You know how when you have a sore in your mouth and you can’t keep your tongue away from it, as if your brain needs to confirm something like “yup, it still hurts”, as if you are a sucker for punishment? Well, that is what I am feeling today. Except it’s not a sore in my mouth, it’s my heart and it is hurting.
Aimee came to visit. Daughter number one. Tucked inside her bag next to her socks and underwear she packed her inspiring view of the world, her intention to be the best version of herself, her wonderful laugh, her delicious sense of humour, her easy-to-be-with nature, and Linden, her twenty-month-old son. For two weeks I had them in my house where I could make her a delicious cup of coffee every morning except the coffee was only delicious about one-third of the time, okay maybe two days out of fourteen. I could wake up at night and feel her presence across the hall and I smiled in every cell of my body, even when Linden was fairly certain he wasn’t in the mood for sleep and wanted to be sure everyone was aware of his position on the matter.
She has gone. Aimee and Linden went home yesterday. They flew across this ridiculously large country of ours, back to Vancouver and I am left with this empty house. I stand at the door to their bedroom and I stare. I wander off and before long I am back at the door staring again. I want to throw open the closet doors and check under the bed as if I might find them and they haven’t really gone at all, but alas the truth is all too clear.
The cats are glad they have gone. I came home from the airport yesterday to find Casey and Finnegan sprawled out on the furniture looking drunk with pleasure. Linden has a big voice. At twenty months one needs a big voice to get the required attention of those around him. He was happy to see the cats and was friendly but his version of friendly wasn’t quite what the cats had signed on for. “HI CAT” at the top of Linden’s voice seemed to startle the felines and they ran for cover and stayed there until they were sure he was gone. So now they are celebrating. They are back sitting in the sink when I’m not looking. They are back scratching the furniture and they look pleased as if they have won some kind of battle, some competition that says they prevailed over the little boy with the very big voice.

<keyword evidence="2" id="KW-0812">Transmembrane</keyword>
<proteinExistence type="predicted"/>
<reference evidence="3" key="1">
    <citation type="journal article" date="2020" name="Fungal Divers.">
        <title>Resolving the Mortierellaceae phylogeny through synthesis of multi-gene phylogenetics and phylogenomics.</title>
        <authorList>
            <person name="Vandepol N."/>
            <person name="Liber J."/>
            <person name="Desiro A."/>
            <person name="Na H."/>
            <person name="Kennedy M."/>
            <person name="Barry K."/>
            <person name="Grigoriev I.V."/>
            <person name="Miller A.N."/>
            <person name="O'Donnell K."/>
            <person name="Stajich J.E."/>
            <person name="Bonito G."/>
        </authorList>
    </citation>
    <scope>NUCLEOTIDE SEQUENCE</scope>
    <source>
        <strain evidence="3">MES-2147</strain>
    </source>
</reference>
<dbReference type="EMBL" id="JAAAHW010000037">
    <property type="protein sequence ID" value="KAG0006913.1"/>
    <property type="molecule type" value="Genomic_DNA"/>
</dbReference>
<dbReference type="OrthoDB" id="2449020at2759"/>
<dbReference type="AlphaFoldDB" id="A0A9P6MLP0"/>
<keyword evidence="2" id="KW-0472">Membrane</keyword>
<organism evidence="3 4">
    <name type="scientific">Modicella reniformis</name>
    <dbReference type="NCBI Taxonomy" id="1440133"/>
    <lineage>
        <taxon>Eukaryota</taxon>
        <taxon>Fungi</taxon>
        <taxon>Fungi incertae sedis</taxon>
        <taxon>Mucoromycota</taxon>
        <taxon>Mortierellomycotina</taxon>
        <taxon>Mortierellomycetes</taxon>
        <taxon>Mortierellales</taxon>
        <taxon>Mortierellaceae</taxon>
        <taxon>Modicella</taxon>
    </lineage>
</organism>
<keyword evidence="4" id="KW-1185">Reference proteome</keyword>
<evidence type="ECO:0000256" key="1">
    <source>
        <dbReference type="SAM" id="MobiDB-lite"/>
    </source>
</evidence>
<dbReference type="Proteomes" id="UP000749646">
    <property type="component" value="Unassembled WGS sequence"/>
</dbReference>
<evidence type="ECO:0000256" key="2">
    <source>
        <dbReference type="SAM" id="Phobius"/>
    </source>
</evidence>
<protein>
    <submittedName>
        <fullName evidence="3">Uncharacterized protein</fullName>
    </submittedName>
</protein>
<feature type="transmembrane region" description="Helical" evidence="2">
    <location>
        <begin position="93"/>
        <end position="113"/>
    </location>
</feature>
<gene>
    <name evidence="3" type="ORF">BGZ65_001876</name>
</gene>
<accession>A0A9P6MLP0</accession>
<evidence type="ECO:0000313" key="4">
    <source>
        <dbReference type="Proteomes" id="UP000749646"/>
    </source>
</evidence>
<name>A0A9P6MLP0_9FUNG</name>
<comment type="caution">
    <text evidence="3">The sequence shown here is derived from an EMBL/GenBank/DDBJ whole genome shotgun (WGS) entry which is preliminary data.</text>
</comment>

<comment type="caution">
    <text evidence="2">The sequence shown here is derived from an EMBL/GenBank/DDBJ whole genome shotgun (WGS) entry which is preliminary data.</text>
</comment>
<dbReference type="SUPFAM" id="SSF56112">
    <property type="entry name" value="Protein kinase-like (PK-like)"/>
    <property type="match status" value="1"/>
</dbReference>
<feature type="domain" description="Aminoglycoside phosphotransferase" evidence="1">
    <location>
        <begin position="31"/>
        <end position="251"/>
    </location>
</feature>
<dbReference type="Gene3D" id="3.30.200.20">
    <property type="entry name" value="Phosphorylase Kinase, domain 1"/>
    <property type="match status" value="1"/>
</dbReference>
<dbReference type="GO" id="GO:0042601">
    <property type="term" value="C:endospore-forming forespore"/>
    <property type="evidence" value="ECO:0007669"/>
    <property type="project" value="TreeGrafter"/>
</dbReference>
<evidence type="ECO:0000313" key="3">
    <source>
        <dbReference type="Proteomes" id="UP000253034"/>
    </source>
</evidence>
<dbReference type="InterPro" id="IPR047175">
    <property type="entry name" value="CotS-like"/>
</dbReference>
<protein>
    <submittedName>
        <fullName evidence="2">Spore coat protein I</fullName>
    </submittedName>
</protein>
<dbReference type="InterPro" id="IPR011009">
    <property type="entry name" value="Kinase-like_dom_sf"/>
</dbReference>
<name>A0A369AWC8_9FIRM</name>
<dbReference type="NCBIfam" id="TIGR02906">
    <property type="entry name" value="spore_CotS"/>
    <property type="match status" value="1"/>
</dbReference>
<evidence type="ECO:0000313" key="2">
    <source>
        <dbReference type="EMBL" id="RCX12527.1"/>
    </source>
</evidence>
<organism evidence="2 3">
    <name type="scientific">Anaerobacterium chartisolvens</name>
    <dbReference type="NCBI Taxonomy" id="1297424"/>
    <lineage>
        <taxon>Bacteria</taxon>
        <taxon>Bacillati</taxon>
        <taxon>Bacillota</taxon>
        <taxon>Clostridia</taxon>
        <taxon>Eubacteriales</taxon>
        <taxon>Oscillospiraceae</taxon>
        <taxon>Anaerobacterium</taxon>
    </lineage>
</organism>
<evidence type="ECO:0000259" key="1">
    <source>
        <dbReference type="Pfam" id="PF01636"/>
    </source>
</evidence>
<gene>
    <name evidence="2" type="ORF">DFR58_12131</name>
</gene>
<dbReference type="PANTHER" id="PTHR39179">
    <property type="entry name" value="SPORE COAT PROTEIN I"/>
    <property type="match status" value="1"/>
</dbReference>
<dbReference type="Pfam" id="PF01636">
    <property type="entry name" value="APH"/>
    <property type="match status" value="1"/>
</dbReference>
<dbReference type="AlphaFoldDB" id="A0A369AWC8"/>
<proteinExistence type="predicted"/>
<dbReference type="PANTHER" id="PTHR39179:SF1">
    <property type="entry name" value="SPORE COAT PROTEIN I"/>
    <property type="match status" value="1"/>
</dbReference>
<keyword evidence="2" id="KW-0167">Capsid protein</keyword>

Gracie is sad and quiet. She hasn’t moved from her bed this morning. She did her walk and relieved herself but that’s it. She isn’t interested in life right now without Linden. They became friends despite Linden flinging her dog kibble down the stairs and around the mud room on a regular basis. She did her best to clean up after him but this morning she left the scattered kibble and ate only from her dish. I think she likes the evidence of Linden having been here. I do, too.
I’m sad; sad in a way that I know will pass because this is what happens when children grow up and build lives of their own, but so sad in this moment that it hurts to breathe. Aimee will know what I am feeling when Linden comes to visit and inevitably goes home. But for now I will stand at the doorway of her bedroom and I will hold on to the single little sock that was left behind, a little sock that belongs on a little foot. And I will be glad they came and let me fuss over them and I will wish they didn’t have to go.